Butane

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Butane
Names
IUPAC name
Butane
Other names
Butyl hydride
Methylethylmethane
Quartane
Properties
C4H10
Molar mass 58.12 g/mol
Appearance Colorless gas
Odor Gas-like
Density 2.48 g/cm3 (at 15 °C)
Melting point −0.5 °C (31.1 °F; 272.6 K)
Boiling point −138.3 °C (−216.9 °F; 134.8 K)
0.61 g/100 ml (at 20 °C)
Solubility Soluble in chloroform, diethyl ether, ethanol, THF
Vapor pressure ~170 kPa at 10 °C
Thermochemistry
−126.3 – −124.9 kJ/mol
Hazards
Safety data sheet Sigma-Aldrich
Flash point −60 °C (−76 °F; 213 K)
Related compounds
Related compounds
Propane
Pentane
Except where otherwise noted, data are given for materials in their standard state (at 25 °C [77 °F], 100 kPa).
Infobox references

Butane is an organic compound, with the chemical formula C4H10. It consists of two structural isomers, n-butane and isobutane, also known as methylpropane.

Properties

Chemical

Both butane isomers react with halogens to yield halobutanes in the presence of light. Iodine however does not react with butane, instead it dissolves in it.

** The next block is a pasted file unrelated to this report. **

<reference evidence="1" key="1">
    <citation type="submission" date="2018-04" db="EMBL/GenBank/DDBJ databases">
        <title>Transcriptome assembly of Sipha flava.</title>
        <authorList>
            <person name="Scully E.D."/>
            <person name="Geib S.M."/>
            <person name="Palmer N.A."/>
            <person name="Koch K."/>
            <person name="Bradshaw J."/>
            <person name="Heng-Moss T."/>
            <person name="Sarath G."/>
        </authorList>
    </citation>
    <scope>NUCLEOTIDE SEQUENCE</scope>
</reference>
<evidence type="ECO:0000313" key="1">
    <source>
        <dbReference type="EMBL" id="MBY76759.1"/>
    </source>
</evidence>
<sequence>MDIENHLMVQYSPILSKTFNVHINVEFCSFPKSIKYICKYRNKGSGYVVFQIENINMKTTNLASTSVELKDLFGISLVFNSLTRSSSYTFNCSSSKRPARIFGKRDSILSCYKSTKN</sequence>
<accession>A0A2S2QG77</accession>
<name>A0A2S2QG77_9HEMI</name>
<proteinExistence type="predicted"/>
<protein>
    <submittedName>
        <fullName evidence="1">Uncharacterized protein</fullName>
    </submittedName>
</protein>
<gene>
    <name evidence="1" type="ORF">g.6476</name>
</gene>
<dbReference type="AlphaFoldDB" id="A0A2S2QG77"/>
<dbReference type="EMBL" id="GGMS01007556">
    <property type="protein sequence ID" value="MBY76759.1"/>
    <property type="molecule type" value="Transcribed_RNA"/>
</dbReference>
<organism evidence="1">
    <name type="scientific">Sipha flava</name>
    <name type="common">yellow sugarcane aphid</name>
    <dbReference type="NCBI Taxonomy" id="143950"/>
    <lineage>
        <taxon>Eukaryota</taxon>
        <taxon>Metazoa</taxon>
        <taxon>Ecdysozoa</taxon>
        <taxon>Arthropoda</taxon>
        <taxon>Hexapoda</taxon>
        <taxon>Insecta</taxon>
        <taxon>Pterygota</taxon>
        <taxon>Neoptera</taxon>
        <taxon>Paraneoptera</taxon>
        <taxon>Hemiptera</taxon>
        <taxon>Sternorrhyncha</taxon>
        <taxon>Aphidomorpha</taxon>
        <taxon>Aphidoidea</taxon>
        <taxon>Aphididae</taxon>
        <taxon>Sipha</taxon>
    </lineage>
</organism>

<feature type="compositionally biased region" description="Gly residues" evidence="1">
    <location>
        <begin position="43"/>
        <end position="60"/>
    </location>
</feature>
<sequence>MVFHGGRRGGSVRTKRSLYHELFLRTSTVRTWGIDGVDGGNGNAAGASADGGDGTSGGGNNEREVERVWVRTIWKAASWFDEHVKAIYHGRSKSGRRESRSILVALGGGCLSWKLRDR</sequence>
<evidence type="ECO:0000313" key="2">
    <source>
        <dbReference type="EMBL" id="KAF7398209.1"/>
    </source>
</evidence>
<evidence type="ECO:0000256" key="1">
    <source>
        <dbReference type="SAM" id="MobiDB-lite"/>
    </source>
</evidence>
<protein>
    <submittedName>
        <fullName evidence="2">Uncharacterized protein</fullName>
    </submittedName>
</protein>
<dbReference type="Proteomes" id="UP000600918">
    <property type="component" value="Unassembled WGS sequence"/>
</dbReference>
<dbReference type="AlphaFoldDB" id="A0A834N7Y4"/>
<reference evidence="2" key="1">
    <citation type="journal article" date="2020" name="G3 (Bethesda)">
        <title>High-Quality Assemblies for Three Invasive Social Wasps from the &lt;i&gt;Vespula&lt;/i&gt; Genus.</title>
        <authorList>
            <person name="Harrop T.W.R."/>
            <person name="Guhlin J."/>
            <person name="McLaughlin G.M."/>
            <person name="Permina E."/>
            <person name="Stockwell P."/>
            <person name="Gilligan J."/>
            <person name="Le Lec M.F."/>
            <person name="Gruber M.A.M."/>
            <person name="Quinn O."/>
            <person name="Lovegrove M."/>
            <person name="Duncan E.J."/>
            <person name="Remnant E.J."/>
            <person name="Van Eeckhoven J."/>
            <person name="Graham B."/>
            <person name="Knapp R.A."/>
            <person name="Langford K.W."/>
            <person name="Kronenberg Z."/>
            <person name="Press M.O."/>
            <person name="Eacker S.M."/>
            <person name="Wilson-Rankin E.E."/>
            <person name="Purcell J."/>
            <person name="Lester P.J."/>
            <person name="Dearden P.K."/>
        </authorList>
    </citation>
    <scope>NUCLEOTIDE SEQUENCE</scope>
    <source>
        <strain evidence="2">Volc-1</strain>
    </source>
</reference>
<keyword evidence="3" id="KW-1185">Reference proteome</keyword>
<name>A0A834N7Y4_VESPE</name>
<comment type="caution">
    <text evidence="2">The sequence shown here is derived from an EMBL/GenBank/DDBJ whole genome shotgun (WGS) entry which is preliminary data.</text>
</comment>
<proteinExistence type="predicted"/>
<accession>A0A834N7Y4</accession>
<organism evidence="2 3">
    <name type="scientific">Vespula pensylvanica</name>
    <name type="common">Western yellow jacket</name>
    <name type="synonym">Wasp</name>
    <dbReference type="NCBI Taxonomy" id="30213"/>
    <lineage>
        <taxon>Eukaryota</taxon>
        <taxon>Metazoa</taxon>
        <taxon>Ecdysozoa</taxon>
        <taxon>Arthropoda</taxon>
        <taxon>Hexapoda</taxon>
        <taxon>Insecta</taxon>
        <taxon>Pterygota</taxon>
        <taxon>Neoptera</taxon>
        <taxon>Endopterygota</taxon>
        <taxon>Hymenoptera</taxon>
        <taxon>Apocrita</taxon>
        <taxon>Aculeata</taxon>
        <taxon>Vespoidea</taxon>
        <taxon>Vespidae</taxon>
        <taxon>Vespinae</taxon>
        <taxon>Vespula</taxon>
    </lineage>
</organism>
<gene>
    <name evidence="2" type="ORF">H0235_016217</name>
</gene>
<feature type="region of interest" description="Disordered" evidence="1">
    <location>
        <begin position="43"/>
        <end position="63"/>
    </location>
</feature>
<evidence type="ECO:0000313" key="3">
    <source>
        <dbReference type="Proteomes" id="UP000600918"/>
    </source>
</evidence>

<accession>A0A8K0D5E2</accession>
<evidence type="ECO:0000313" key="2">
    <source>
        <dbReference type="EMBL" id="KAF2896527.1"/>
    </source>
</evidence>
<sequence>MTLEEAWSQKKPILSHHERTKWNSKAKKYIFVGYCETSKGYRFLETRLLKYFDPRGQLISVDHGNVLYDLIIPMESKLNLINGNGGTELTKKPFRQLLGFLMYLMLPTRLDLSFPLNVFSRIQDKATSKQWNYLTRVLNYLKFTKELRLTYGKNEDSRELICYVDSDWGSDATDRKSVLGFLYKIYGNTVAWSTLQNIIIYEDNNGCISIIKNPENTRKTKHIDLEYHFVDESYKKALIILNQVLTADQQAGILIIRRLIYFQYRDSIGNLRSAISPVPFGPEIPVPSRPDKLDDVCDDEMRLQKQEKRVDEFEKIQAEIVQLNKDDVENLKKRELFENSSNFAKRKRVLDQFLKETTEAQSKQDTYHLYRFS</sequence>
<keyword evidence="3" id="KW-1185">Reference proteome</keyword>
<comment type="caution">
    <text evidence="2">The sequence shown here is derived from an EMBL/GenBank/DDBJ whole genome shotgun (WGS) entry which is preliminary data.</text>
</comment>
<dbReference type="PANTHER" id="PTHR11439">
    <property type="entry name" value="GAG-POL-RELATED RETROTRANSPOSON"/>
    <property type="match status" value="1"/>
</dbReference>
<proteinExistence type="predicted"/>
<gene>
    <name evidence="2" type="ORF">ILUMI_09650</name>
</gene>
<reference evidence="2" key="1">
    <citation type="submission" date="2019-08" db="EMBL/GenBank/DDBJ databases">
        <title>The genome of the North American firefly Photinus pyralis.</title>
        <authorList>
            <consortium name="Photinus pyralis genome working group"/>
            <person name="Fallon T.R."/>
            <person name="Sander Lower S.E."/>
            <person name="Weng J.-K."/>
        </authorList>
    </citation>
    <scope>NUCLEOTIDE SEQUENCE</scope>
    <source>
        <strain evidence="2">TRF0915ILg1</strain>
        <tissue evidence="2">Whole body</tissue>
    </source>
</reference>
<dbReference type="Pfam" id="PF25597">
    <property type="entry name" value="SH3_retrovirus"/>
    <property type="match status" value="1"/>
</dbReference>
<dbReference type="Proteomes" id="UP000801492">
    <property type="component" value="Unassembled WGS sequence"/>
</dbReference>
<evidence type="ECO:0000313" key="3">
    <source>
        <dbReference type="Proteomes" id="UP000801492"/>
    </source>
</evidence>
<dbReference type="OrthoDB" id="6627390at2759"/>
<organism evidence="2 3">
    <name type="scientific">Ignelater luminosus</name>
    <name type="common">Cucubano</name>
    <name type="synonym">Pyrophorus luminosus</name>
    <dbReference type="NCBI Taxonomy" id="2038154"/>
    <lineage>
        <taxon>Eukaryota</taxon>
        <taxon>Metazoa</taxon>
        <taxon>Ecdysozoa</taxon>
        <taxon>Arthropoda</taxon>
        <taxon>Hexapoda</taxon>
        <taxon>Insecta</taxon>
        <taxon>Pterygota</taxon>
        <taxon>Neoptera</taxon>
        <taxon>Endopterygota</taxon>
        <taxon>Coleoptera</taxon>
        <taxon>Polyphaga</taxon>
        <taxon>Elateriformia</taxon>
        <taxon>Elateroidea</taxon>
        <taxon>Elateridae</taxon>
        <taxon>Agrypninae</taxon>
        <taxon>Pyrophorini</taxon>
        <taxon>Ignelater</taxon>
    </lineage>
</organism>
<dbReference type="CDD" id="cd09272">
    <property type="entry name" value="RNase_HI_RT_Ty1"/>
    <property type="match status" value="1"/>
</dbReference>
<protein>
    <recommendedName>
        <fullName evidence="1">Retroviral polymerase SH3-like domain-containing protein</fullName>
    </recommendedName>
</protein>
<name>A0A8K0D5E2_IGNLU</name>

Xylene appears to be miscible with butane.

Physical

Butane is a gas at standard conditions, easily compressible. Butane consists of two isomers:

  • n-Butane: A colorless gas at standard conditions, n-butane melts at −138 °C and boils at -0.5°C. Its density is 0.579 g/mL at 20 °C. The flash point of n-butane is 45 °C.
  • Isobutane: Just like the n isomer, isobutane is a colorless gas. It melts at −160 °C and boils at −12 °C.

Availability

Camping fire stove tanks contain a mixture of isobutane with propane, usually in a 80:20 ratio.

Preparation

N-butane can be prepared by decarboxylating valeric acid derivates.

Projects

Handling

Safety

Butane has low toxicity, but in high concentration can cause asphyxiation.

Storage

Butane tanks should be stored in cold places.

Disposal

Butane is flammable.

References

Relevant Sciencemadness threads